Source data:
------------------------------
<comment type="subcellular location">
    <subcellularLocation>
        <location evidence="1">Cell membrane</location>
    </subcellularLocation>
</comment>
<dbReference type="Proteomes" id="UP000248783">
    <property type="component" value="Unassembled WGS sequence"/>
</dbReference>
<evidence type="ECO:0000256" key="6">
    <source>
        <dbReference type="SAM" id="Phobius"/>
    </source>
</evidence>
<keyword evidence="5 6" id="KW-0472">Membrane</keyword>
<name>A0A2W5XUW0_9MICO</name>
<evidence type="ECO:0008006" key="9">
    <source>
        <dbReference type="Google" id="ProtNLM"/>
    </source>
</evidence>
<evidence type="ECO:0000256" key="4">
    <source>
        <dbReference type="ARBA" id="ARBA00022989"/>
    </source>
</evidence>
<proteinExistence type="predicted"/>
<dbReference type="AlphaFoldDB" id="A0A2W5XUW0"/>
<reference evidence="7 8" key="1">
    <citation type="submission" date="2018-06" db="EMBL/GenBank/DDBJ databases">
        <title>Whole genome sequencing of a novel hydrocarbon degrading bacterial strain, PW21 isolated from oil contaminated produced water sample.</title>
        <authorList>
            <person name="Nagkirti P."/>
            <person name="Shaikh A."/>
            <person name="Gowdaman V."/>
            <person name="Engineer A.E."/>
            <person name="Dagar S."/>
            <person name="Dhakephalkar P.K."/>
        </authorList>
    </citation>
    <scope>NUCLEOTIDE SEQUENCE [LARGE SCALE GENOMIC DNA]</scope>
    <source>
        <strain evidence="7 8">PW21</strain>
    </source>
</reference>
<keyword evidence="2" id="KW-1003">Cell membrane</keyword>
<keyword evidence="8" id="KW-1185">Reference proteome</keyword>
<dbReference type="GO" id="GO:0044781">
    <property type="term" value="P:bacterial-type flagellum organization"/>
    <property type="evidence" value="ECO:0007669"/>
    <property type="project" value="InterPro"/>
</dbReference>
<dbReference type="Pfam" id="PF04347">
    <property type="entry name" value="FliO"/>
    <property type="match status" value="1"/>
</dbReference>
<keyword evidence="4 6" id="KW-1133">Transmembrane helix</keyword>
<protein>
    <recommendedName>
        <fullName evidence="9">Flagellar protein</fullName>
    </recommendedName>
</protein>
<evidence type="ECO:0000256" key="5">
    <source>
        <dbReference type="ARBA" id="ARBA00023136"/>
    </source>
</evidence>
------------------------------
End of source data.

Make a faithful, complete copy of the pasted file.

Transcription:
<comment type="subcellular location">
    <subcellularLocation>
        <location evidence="1">Cell membrane</location>
    </subcellularLocation>
</comment>
<dbReference type="Proteomes" id="UP000248783">
    <property type="component" value="Unassembled WGS sequence"/>
</dbReference>
<evidence type="ECO:0000256" key="6">
    <source>
        <dbReference type="SAM" id="Phobius"/>
    </source>
</evidence>
<keyword evidence="5 6" id="KW-0472">Membrane</keyword>
<name>A0A2W5XUW0_9MICO</name>
<evidence type="ECO:0008006" key="9">
    <source>
        <dbReference type="Google" id="ProtNLM"/>
    </source>
</evidence>
<evidence type="ECO:0000256" key="4">
    <source>
        <dbReference type="ARBA" id="ARBA00022989"/>
    </source>
</evidence>
<proteinExistence type="predicted"/>
<dbReference type="AlphaFoldDB" id="A0A2W5XUW0"/>
<reference evidence="7 8" key="1">
    <citation type="submission" date="2018-06" db="EMBL/GenBank/DDBJ databases">
        <title>Whole genome sequencing of a novel hydrocarbon degrading bacterial strain, PW21 isolated from oil contaminated produced water sample.</title>
        <authorList>
            <person name="Nagkirti P."/>
            <person name="Shaikh A."/>
            <person name="Gowdaman V."/>
            <person name="Engineer A.E."/>
            <person name="Dagar S."/>
            <person name="Dhakephalkar P.K."/>
        </authorList>
    </citation>
    <scope>NUCLEOTIDE SEQUENCE [LARGE SCALE GENOMIC DNA]</scope>
    <source>
        <strain evidence="7 8">PW21</strain>
    </source>
</reference>
<keyword evidence="2" id="KW-1003">Cell membrane</keyword>
<keyword evidence="8" id="KW-1185">Reference proteome</keyword>
<dbReference type="GO" id="GO:0044781">
    <property type="term" value="P:bacterial-type flagellum organization"/>
    <property type="evidence" value="ECO:0007669"/>
    <property type="project" value="InterPro"/>
</dbReference>
<dbReference type="Pfam" id="PF04347">
    <property type="entry name" value="FliO"/>
    <property type="match status" value="1"/>
</dbReference>
<keyword evidence="4 6" id="KW-1133">Transmembrane helix</keyword>
<protein>
    <recommendedName>
        <fullName evidence="9">Flagellar protein</fullName>
    </recommendedName>
</protein>
<evidence type="ECO:0000256" key="5">
    <source>
        <dbReference type="ARBA" id="ARBA00023136"/>
    </source>
</evidence>